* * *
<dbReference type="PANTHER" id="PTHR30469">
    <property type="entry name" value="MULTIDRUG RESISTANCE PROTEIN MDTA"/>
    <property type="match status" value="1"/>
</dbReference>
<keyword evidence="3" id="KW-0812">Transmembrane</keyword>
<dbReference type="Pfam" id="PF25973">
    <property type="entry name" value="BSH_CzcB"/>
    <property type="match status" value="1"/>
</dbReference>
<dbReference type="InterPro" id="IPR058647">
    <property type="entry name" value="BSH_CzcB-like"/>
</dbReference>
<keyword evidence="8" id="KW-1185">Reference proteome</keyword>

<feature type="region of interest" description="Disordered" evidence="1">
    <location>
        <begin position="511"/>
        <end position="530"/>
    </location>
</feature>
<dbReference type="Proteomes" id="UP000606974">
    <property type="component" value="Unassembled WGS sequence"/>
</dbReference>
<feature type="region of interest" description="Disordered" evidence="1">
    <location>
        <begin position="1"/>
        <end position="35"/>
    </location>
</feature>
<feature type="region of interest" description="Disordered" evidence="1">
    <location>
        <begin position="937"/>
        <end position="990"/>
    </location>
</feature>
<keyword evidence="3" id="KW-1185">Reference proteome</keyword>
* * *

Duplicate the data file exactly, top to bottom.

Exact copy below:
<dbReference type="PANTHER" id="PTHR30469">
    <property type="entry name" value="MULTIDRUG RESISTANCE PROTEIN MDTA"/>
    <property type="match status" value="1"/>
</dbReference>
<keyword evidence="3" id="KW-0812">Transmembrane</keyword>
<dbReference type="Pfam" id="PF25973">
    <property type="entry name" value="BSH_CzcB"/>
    <property type="match status" value="1"/>
</dbReference>
<dbReference type="InterPro" id="IPR058647">
    <property type="entry name" value="BSH_CzcB-like"/>
</dbReference>
<keyword evidence="8" id="KW-1185">Reference proteome</keyword>

<feature type="region of interest" description="Disordered" evidence="1">
    <location>
        <begin position="511"/>
        <end position="530"/>
    </location>
</feature>
<dbReference type="Proteomes" id="UP000606974">
    <property type="component" value="Unassembled WGS sequence"/>
</dbReference>
<feature type="region of interest" description="Disordered" evidence="1">
    <location>
        <begin position="1"/>
        <end position="35"/>
    </location>
</feature>
<feature type="region of interest" description="Disordered" evidence="1">
    <location>
        <begin position="937"/>
        <end position="990"/>
    </location>
</feature>
<keyword evidence="3" id="KW-1185">Reference proteome</keyword>